The average UK tenant spends more than 28% of their pay before tax on rent which means that people are spending more of their wages on rent than at any other time in the last 10 years.
And average rents for new lets have also risen, increasing by an eye-watering 10.4% in a year. To cap it off, private rents rose faster in June 2023 than they have since records began back in January 2016.
It’s a rather bleak, and expensive, picture for renters right now.
With 92% hoping to one day own their own home, they would at least hope the increased fiscal responsibility ensures their credit score is in good shape when applying for a mortgage.
Making better use of data
Unfortunately, that’s not commonly the case.
Landlords and housing associations aren’t typically classed as lenders or creditors, and therefore not considered by Credit Ratings Agencies (CRAs). So rent payments won’t contribute to improving a renter’s credit score.
It’s a hard pill to swallow for hard-pressed renters up and down the country, who may well be making all their rental payments in full, and on time, only to find out it’s irrelevant when it comes to securing the loan needed to climb the first step on the property ladder.
It’s not all doom and gloom. Earlier this year the UK surged past 7m Open Banking users and one of the most compelling use cases that’s gaining traction is Rent Recognition, which can help consumers improve their credit scores or affordability by demonstrating the regular rental payments they are making.
Rent Recognition harnesses Open Banking technology to drive financial inclusion by offering everyone a newer, simpler, and fairer way of building up their credit score so they can get the credit they deserve.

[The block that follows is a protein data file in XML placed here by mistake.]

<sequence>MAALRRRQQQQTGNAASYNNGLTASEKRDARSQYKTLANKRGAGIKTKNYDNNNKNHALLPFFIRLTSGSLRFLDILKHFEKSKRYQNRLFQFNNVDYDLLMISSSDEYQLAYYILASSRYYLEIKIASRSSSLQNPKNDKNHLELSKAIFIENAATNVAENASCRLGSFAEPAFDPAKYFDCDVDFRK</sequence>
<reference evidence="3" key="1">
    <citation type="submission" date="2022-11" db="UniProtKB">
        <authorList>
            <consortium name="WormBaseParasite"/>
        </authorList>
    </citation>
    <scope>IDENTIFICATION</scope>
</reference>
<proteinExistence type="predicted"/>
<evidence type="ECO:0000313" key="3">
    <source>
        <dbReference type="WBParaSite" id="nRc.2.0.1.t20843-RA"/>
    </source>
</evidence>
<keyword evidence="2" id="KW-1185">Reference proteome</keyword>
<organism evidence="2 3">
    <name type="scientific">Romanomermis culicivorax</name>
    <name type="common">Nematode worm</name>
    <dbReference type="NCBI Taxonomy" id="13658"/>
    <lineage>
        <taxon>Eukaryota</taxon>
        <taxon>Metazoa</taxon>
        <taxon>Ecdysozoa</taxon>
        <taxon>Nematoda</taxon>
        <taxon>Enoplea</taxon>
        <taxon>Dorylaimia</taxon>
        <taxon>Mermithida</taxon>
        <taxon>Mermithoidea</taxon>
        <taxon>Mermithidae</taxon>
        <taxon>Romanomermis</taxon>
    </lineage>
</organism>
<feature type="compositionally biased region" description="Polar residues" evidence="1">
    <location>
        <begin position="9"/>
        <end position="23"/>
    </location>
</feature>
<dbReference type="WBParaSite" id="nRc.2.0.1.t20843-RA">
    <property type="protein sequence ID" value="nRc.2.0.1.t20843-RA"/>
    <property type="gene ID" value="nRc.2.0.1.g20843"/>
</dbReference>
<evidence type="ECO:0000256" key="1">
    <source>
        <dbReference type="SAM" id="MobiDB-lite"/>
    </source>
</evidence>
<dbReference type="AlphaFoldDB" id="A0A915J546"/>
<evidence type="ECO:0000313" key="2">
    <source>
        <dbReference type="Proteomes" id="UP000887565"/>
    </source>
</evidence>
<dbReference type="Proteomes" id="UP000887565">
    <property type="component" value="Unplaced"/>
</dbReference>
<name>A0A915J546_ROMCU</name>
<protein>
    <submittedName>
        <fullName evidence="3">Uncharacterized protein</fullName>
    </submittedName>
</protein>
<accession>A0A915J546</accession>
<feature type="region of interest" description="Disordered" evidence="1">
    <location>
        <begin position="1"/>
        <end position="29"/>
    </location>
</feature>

Our Rent Recognition feature, for example, interfaces with CRAs, such as Experian, offering them alternative credit data which can help people build up the financial reputation they need to access products and services.
It’s made it simple to send anonymised details of rent payments that will positively contribute to users’ credit scores, whilst minimising the data shared to protect privacy.
Clients who power their own apps with Moneyhub, such as LOQBOX and The Big Exchange, can now give their users this ability to safely provide details of rental payments to leading CRAs, whilst consumers who use the Moneyhub app also benefit from the same ability.
Increasing the visibility of those with thin files
Rent Recognition is part of a much wider trend, with CRAs increasingly turning to Open Banking-fuelled alternative credit data to provide more holistic and accurate creditworthiness assessments.
Traditional credit scores exclude a large section of the population who have thin credit files.
It’s estimated there are currently around five million people in the UK, including a large number of renters, who are invisible to the incumbent credit scoring system. Credit scores are therefore often out of date or incomplete, so fail to demonstrate true affordability.
For Britain’s businesses, making lending decisions based solely on traditional credit scores increases risk and restricts lending, excluding potential clients and limiting revenue. And for the consumers afflicted by thin files, getting access to financial services is difficult and often more expensive.
Being able to properly demonstrate creditworthiness improves financial wellbeing whilst minimising the cost of accessing services. Rent is the most significant outgoing for millions of people, and must play a bigger role.
We see Rent Recognition as a crucial part of our mission to bring the benefits of Open Banking to as wide an audience as possible.
By exploring the feature and incorporating it into their apps, businesses can join us on the journey and offer their customers the same credit score-boosting ability.
By helping users to track and report rent payment behaviour, they will help them to ensure they are eligible for a mortgage in the future.
That first tentative step on to the property ladder now seems much less daunting.
* Kim Jenkins is Managing Director of Moneyhub Enterprise *
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